ICEBOUND Review: A Synthesized Crushing Debut
In a time where cinematic video games reign, we are blessed with AAA titles such as God of War, the action-packed and Norse-inspired adventure chronicling the tale of demigod Kratos and his boy. Naturally the game is accompanied, if not improved, by Bear McCreary’s powerful and choir-driven orchestrated score. To see its music re-arranged by a member of the video game cover/remix community would be a worthy challenge…enter ICEBOUND: A God of War Tribute by Dacian Grada and his collaborators Danilo Ciaffi and Psamathes.
ICEBOUND is a fascinating EP, focusing on a variety of influences without losing its fundamental aggressive rock and metal base. Utilizing two fellow remixers and fantastic arranger/performers in their own right, Dacian Grada provides us with six tunes that blend the trio perfectly. While Danilo Ciaffi was able to “focus on frequency range” to avoid having any clashes between the orchestra and metal instruments, Psamathes gave chilling (pun-intended) vocal performances that could actively bring something new to each track.
It would be impossible to listen to the album and assume this is Dacian Grada’s first album, as every aspect in performance, production, and arrangement feels well-thought. Dacian does not hold back in his role as a performer, writing heavy metal riffs that are no-nonsense, balls-to-the-wall, and very heavy. Orchestration in songs like “Those Who Guide the Fallen” can be subtle and truly supportive, and more of a driving force in “Wicked Bonds” with stabbing strings and activity throughout the mix. One of my favorite tracks, “Elektrisk Drage”, balances sections with electric guitars and more clear orchestrated segments driven by Psamathes’ vocals—the experience obviously becoming something far more unique and remarkable. I couldn’t think of a video game cover album more fitting for climbing an ice mountain or smashing up giants to.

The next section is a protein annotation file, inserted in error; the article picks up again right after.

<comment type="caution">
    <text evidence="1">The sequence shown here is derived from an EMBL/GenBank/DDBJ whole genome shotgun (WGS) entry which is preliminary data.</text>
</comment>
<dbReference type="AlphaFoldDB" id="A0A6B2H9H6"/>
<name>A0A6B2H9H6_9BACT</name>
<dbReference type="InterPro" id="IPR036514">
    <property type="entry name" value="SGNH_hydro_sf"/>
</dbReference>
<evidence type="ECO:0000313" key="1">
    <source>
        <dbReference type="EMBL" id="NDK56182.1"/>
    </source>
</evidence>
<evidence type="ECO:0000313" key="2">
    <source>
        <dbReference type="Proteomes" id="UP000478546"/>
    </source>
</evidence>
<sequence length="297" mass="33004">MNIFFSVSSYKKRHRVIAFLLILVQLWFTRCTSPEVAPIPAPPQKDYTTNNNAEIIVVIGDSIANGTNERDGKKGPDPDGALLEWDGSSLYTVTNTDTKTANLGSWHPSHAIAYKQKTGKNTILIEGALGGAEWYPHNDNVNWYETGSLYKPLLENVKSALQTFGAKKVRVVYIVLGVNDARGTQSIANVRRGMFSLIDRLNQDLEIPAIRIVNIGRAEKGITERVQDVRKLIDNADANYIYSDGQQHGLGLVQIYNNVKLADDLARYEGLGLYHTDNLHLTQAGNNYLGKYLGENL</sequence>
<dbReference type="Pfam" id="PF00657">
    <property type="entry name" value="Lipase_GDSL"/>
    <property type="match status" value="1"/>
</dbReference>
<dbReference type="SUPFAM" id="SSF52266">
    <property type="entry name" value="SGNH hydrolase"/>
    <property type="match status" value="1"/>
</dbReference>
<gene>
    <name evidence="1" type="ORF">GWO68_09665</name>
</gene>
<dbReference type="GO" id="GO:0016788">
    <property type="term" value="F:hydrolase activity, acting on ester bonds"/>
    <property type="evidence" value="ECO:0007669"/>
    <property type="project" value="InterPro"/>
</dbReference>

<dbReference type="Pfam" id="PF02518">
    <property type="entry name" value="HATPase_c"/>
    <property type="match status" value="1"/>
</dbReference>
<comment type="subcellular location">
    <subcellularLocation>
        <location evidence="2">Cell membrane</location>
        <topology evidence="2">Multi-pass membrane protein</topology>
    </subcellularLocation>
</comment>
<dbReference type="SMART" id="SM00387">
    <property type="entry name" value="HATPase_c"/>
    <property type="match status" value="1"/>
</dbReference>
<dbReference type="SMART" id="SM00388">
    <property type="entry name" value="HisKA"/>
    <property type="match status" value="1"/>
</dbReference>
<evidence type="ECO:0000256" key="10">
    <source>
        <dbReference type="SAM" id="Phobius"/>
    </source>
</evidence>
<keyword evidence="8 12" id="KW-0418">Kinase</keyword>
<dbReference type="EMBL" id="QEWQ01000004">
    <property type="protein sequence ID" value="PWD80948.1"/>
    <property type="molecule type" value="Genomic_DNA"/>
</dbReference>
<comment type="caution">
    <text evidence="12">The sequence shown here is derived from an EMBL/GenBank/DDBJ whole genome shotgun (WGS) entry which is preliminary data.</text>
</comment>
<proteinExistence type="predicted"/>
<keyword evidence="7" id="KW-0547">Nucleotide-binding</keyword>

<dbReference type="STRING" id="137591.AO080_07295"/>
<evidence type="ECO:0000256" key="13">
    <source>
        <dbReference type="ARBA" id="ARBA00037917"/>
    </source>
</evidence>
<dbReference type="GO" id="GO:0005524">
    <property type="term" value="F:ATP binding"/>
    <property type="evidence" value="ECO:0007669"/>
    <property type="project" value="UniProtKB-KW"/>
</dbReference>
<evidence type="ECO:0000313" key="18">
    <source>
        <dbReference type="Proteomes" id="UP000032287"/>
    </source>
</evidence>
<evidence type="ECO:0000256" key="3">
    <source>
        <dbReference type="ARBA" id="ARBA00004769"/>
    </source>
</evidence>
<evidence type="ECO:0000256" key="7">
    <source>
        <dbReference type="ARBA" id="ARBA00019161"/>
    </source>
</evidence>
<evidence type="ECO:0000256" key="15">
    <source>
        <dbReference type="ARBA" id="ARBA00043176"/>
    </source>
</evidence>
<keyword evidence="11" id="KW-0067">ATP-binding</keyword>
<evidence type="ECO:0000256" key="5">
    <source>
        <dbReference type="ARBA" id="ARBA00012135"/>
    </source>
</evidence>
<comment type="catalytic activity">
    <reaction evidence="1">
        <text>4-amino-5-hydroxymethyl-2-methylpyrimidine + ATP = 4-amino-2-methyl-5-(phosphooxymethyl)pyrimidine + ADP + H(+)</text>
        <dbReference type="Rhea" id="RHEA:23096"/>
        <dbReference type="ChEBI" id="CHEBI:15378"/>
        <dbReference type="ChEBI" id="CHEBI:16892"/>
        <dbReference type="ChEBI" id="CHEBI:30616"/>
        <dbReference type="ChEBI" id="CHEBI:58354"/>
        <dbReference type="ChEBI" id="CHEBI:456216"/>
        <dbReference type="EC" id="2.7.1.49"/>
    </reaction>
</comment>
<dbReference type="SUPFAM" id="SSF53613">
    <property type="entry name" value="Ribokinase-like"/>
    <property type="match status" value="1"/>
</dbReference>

ICEBOUND: A “God of War” Tribute is a synth-phonic metal project from Italy-based producer Dacian Grada, honoring the music from the critically acclaimed title God of War (2018) and is distributed by Materia Collective. Available on Bandcamp, Spotify, iTunes, and more: https://fanlink.to/IceboundDGM
I also reached out to the creators to get some insight on creating their debut album, ICEBOUND.
Thanks for speaking with me! So, what interested you about God of War's music, in a time full of many soundtracks?
Dacian: I’ve been a huge GoW fan throughout the years. One of my first PS2 games was in fact the first God of War and I’ve loved the games ever since, so naturally when I heard of a franchise reboot I was very happy—after watching the first trailers and then gameplay, I noticed how the music was particularly good and similar yet unique enough compared to the previous installments. Bear McCreary did a fantastic job with the score, and I hope we did it justice enough!
I think you all definitely did! You've made a lot of music in the "Synth Metal" style on YouTube. There's much more than metal and synthesizers in ICEBOUND, including orchestra and choral aspects. What made you try these new styles?